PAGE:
12. Management/Treatment Guidelines (Pharmacological/Non-pharmacological) • Clopidergrel- inhibits platelet aggregation • Cilostazol- vasodilation and inhibits platelet aggregation; should not be used with heart failure. • Angioplasty may be an option for select patients. • Watch for signs of progressive ischemia (increased pain, pallor or pain at rest) • F/U every 3 months. DVT • Inpatientor outpatient (if no comorbidities) • If inpatient treat aggressively with IV unfractionated heparin or SQ low molecular weight heparin. • Initiate warfarin after patient has been on heparin therapy for 1-5 days. (5-10 mg p.o. daily until PT/INR is therapeutic [2-3]). • If not a candidate for anticoagulant therapy then vena cava filter to prevent clot migration. Esherick, J., Clark, D., Slater, E. (2013) Dunphy, L., Winland-Brown, J. Porter, B., Thomas, D. (2011)

  13. PVD/DVT Social/Environmental Considerations Controlling hypertension Controlling diabetes Exercise Healthy diet Increased activity: such as walking, swimming, etc. Smoking cessation Weight loss Brach, Solomon, Naydeck, Sutton-Tyrrell, Enright, Jenny, Chaves, & Newman (2008)

  14. DVT Definition of Problem, cont… • Deep vein thrombosis (DVT): • Disorder involving a thrombus (blood clot) in one of the deep veins of the body (pelvis or extremities). • An aggregation of fibrin, clotting factors, platelets, and cellular elements of blood attach to the interior wall of a vein or artery occluding the lumen of the vessel. • The iliac or femoral vein are most commonly affected. • DVT’s can embolize (travel), propagate (expands), or lyses (breaks down) spontaneously. • Pulmonary embolism results when a clot breaks away from the vessel wall and lodges in the lung, making this situation potentially life threatening. Mosby’s Dictionary of Medicine, Nursing, & Health Professions (2006)

  15. DVT Risk Factors • DVT: • Critically ill patients in ICU (immobility/prolonged sedentary position) • venous insufficiency • post-stroke • trauma • indwelling intravenous catheters • oral contraceptives or hormone replacement therapy • implantation of permanent pacemaker • implantable cardioverter-defibrillator • pelvic or acetabular fractures • cancer • inherited coagulation abnormalities • Advanced heart disease Lee, Zierler, & Zierler (2012)

  16. Clinical Findings for DVT • Subjective: • May be asymptomatic especially initially. May have pain. • Objective: • Warmth, erythema, tenderness, swelling of effected limb. • Possible swelling without limb tenderness. • Thrombosed vein-may feel a palpated “cord” over the effected vein. • Positive Homan’s sign-maybe?-this has a low sensitivity/low specificity. Hollier, A., Hensley, R. (2011)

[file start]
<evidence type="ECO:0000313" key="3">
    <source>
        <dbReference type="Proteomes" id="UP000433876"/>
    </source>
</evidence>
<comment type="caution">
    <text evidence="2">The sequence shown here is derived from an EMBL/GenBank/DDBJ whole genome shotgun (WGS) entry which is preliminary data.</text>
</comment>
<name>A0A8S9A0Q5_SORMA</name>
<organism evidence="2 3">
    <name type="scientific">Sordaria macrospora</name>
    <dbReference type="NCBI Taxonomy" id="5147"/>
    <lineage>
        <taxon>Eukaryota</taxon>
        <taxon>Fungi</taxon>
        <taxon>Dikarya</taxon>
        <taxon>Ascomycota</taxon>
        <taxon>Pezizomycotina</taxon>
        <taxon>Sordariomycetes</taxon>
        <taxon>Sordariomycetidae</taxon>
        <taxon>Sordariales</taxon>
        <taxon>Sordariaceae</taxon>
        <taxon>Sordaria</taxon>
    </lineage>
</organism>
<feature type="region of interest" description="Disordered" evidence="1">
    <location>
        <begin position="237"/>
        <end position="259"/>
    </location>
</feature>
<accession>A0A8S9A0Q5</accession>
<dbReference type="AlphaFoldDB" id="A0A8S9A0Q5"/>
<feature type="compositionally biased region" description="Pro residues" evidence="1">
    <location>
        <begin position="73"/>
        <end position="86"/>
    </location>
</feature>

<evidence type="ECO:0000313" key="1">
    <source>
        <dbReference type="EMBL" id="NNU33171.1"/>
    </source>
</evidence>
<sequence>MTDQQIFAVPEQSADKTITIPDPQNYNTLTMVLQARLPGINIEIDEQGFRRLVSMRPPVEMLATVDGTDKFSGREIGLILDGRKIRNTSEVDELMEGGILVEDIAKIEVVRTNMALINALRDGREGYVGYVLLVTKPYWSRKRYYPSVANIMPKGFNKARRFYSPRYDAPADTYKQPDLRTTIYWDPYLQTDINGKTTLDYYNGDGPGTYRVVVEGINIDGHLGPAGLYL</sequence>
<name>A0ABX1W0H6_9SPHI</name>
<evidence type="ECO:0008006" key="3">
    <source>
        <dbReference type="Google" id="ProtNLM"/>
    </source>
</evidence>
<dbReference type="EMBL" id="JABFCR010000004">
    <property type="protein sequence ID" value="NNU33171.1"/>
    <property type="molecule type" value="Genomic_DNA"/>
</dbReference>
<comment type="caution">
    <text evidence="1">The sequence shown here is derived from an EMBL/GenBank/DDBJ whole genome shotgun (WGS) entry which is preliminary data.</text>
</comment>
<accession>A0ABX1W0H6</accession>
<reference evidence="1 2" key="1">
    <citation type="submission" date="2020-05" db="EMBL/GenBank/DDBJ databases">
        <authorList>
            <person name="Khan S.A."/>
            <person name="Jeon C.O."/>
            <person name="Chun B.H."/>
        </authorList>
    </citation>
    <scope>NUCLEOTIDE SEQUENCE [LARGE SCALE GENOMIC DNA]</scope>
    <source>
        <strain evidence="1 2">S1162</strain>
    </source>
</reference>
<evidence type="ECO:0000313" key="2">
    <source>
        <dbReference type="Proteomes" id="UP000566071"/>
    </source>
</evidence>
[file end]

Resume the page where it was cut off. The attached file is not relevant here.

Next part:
17. DVTNew Pharmacological Treatment • Oral Factor Xa Inhibitor- • Apixaban(Eliquis)-5395 patients enrolled in randomized double blind study. It suggests that apixaban was not inferior to warfarin for treatment of venous thromboembolism and was associated with significantly less bleeding. (Agnelli, 2013). • Rivaroxaban(Xarelto)-8282 patients enrolled. Meta-analysis showed that rivaroxaban can be used as a single drug approach to DVT and or PE (Prins, et al., 2013). • Edoxaban-(Lixiana)-Randomized trial, 4921 patients with acute VTE, compared with warfarin was as effective with a lower risk of bleeding. (Buller, H., Decousus, H., 2013).

  18. DVTNew Pharmacological Treatment continued… • Direct Thrombin inhibitor- • Dabigatran(Pradaxa)-Several large randomized controlled trails suggest that dabigatran is as efficacious as warfarin. • Randomized double blind trail, 2539 patients with acute VTE, given either dose adjusted warfarin or dabigatran, both has similar safety and efficacy, and incidence of recurrent VTE (Schulman, S. Kearon, C., Kakkar, A., et al., 2009).

  19. Advantages/Disadvantages of these Agents Advantages • Fixed oral dose • Convenience • No laboratory monitoring or dose adjustments. Disadvantages • Uncontrolled bleeding/no readily available antidote. • Hemodialysis for dabigatran (Khadzhynov, D., Wagner, F. et al., 2013). • 3 or 4-factor prothrombin complexes may reverse rivaroxaban(has not been studied in humans), (Erenberg, E., Kamphuisen, P., et al., 2011).

  20. DVT Non-pharmacological Treatment Compression Hose- • 30-40 mmHg of ankle pressure has mixed benefit preventing VTE; causes no harm • Should be started after anticoagulation therapy (within two weeks of diagnosis) and worn for two years (Prandoni, P., Lensing, A., et al., 2004). • Worn for two years reduce the risk of post thrombotic syndrome by 50% without increasing frequency of VTE (Brandjes, D., Buller, H., et al., 1997). Ambulation- • Ambulation is safe and should be encouraged as soon as feasible, despite concern of embolization (Kahn, S., Shrier, I., Kearon, C., 2008). • Ambulation does not increase the risk of recurrent VTE Prandoni, P., Lensing, A., et al. (2004) Brandjes, D., Buller, H., et al. (1997)

  21. Questions • 1) The etiology of DVT’s consist of all but: • Abnormalities of coagulation • Endothelial injury • Venous stasis • Atherosclerosis • 2) The incidence of DVT is higher among: • Asians • Hispanics • African Americans • Amish 3) Screening for PVD is done by: • MRI • X-Ray • Pain Level • ABI

  22. Questions, cont… • 4) Risk factors for PVD include: • Smoking • Hypertension • Hypercholesterolemia • All of the above • 5) Clinical findings of PAD consist of: • Continuous leg pain in both calves • Pain that lasts for hours • Pain that does not resolve with rest • An ABI less than 0.90 • 6) When treating PAD, compression stockings should be worn for: • 6 months • 12 months • 24 months • Not at all